In the present day, Shauna is a restless housewife in a household that consists of her, Jeff (Jackie’s high school boyfriend), and their daughter, Callie. When she gets into a fender bender with a younger man, it sparks an affair that becomes messy very quickly. Once Shauna’s life becomes chaotic, her frivolity becomes her.

She later stabs her lover to death after assuming he was the one blackmailing the Yellowjackets. Since Shauna wasn’t quite ready to have a child on top of being stuck in the middle of nowhere, she never fully matured emotionally. Her emotional instability has placed her in many hectic circumstances, especially when she was bored and craved excitement.


Natalie, who had an abusive father who accidentally shot and killed himself and a distant and allegedly drug-addicted mother, fits into the “druggie loner” trope. She indulged in drugs and isolation, which essentially plunged her into depression. Natalie in the present still doesn’t seem to shake her habits after countless attempts in rehab, but one thing is clear: She is a survivor.

Natalie befriended one of her coaches’ sons, Travis, in the wilderness. They supposedly continued their codependent relationship after rescue, 19 months after the initial crash. The two relate to one another since they both have emotionally distant parents, and they connect in a time riddled with uncertainty. While the audience can see Natalie has a tough exterior, she is very affectionate and loyal to the ones she loves. I can only hope Natalie’s character can progress further than the typical addict while dealing with her daddy and mommy issues.


Lastly, Misty is probably the single most fascinating character on the show. Her sociopathic tendencies and assumed Munchausen syndrome by proxy make it difficult for fans to root for her. Misty is part of the JV soccer team and is invited to support the varsity team at nationals.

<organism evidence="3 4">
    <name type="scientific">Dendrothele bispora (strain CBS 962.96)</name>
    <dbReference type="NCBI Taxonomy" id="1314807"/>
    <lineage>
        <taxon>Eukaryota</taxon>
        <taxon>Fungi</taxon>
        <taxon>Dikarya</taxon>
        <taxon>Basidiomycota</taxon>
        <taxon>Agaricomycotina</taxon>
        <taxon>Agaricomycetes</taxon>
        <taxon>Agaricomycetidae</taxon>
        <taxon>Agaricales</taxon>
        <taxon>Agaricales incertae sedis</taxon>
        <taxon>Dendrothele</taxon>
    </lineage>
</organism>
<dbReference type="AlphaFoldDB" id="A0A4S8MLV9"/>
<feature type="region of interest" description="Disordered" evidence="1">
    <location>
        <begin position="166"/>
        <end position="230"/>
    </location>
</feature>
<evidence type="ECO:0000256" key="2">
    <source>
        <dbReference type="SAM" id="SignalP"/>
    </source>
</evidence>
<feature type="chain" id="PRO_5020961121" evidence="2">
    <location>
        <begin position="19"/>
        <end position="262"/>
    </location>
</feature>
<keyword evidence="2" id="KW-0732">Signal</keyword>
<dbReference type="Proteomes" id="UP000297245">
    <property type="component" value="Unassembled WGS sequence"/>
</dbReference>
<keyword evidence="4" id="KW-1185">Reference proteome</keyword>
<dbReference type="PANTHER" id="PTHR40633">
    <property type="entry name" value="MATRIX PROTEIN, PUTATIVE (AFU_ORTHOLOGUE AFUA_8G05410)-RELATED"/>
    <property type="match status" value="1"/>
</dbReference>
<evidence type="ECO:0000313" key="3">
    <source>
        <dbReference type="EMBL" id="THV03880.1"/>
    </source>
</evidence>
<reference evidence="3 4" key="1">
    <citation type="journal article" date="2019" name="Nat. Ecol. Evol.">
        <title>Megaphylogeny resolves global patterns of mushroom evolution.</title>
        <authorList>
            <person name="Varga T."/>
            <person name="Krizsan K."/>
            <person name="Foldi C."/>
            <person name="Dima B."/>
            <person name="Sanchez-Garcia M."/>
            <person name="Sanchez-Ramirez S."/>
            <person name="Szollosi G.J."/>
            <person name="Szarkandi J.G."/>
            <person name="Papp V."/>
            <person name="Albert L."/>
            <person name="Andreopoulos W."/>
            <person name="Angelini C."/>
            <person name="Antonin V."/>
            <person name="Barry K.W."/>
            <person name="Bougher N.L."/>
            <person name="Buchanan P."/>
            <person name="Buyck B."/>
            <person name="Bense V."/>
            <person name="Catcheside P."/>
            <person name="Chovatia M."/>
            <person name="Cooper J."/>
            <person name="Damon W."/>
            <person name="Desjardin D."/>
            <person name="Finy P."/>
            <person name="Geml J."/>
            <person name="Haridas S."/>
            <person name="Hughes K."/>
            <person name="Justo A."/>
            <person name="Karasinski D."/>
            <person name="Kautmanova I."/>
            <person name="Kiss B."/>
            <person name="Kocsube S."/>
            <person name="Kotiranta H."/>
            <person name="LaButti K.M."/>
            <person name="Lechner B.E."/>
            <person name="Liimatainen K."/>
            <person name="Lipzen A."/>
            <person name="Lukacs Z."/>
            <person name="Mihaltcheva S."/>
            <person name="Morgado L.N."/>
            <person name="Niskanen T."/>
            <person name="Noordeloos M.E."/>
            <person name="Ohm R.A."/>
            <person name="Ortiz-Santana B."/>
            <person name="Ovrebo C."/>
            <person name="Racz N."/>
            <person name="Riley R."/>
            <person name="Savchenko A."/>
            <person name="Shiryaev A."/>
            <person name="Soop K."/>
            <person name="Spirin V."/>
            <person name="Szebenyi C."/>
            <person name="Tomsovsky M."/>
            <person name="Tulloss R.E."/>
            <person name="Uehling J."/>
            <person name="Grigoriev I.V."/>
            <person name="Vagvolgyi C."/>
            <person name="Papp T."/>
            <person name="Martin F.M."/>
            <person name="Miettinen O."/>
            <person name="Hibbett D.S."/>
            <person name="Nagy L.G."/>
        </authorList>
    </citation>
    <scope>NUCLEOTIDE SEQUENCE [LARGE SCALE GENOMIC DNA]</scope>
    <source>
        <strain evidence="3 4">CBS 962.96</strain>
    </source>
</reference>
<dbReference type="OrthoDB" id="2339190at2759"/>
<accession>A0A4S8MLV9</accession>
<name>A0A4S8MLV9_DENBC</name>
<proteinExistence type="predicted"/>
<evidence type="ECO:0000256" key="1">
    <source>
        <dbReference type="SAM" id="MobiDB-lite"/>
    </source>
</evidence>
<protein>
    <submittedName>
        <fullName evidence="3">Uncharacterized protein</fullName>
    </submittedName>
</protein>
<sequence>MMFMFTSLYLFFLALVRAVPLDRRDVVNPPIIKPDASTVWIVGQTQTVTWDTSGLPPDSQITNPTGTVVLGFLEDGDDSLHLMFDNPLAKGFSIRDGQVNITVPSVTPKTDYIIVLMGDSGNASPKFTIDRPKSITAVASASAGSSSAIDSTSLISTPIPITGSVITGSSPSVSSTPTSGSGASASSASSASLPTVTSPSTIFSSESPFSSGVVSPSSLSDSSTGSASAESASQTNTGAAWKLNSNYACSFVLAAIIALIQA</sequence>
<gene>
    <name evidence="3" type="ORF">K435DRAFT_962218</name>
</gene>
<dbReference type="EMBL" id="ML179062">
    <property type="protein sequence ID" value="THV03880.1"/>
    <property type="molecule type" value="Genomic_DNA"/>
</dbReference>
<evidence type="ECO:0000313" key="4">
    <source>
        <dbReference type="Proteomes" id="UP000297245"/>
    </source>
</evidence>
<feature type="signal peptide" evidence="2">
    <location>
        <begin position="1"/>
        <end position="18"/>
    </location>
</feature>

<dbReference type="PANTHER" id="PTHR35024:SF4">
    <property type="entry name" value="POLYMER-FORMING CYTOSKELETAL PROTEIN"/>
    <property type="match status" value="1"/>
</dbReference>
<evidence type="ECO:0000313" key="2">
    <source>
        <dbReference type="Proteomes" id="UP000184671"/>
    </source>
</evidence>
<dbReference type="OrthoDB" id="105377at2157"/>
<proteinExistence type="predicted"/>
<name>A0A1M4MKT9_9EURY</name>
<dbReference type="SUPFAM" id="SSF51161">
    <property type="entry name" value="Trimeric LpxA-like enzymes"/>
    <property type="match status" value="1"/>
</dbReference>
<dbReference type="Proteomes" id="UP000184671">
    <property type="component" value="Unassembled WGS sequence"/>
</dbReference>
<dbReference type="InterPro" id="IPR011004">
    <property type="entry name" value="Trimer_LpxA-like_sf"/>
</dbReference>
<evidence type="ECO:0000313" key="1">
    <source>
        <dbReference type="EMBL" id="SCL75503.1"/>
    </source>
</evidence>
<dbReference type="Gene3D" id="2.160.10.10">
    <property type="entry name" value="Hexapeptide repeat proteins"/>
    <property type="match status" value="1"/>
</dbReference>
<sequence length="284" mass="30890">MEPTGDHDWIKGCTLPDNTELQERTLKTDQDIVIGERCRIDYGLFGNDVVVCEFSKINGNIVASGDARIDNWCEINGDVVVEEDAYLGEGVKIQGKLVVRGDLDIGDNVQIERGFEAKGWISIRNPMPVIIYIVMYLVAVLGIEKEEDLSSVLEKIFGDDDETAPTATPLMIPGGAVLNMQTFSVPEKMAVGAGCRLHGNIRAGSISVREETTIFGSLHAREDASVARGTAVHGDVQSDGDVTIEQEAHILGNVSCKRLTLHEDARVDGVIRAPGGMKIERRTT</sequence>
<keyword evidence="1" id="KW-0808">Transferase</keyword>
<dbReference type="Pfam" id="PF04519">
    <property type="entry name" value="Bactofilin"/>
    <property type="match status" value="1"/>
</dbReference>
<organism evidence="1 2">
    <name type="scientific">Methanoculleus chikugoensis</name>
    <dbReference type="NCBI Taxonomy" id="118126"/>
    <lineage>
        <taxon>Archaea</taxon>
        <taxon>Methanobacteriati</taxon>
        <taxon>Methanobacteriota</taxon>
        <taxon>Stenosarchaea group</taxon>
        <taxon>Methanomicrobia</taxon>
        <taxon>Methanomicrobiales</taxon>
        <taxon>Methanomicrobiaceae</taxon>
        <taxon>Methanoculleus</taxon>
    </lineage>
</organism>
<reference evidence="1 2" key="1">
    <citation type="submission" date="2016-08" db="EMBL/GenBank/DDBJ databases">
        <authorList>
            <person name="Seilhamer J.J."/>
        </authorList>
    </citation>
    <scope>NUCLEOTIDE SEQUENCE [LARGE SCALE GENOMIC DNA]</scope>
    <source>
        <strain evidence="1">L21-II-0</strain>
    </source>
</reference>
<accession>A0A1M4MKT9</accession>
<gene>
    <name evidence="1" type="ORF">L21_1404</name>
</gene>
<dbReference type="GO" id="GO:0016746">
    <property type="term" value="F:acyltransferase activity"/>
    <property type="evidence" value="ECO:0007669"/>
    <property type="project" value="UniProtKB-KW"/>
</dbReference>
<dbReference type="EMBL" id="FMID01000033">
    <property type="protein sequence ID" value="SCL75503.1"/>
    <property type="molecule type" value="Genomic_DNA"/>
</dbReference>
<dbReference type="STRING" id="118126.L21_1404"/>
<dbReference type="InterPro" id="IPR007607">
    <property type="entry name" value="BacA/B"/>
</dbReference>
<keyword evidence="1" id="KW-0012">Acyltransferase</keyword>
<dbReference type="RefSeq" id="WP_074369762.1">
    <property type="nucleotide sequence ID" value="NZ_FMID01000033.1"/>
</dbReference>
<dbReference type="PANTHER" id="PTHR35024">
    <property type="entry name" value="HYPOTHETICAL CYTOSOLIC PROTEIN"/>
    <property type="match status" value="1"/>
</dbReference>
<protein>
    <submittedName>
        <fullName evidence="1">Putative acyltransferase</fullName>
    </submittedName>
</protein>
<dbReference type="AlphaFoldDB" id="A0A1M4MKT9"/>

After the plane crash, Misty’s knowledge of first aid caused the other survivors, including one of the coaches she had a crush on, to become highly dependent on her — an experience she reveled in. As an adult, Misty works as a geriatric nurse, seemingly unliked by her co-workers and even her patients at times. While Misty means well, she often comes off as stalkerish and victimizing. To further clarify Misty’s unsettling behavior, she was the one who smashed the airplane’s flight recorder, which could’ve been used to save the team earlier.

As the four women are blackmailed in the present, Misty takes matters into her own hands. She drugs and kidnaps the thought-to-be blackmailer (a private detective hired by Taissa to investigate her past teammates to see if they talked about what happened in the wilderness) and keeps her in the basement for interrogation. This isn’t to say the other characters aren’t at fault for their murderous tendencies. However, I would imagine if the plane crash hadn’t happened, Misty would still be herself in the present.

I was genuinely intrigued by the storyline of “Yellowjackets” as it combines many tropes from drama, thriller, dark comedy, supernatural and horror. I was also pleased with the queer representation. It flowed very well in contrast to some modern films and television shows that either stereotype queer characters or awkwardly use queerness as a character’s single, identifiable trait. I thought the bits of dark mockery were intertwined well, considering trauma makes for stellar humor.

Some things I hope to see in the second season of “Yellowjacket” and beyond is sufficient additional gore, the return of other characters from the team such as Lottie Matthews, more “OMG” moments, and the unexplored months of the story where the girls strayed, starved and scavenged, leading them to become bewitched by the wilderness’s supernatural forces, which I confidently assume will all be provided.

Tori Walz, Eastern Michigan University

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Tori Walz

Eastern Michigan University
English with a Concentration in Professional Writing

Hi I am Tori and I am glad to be here. :)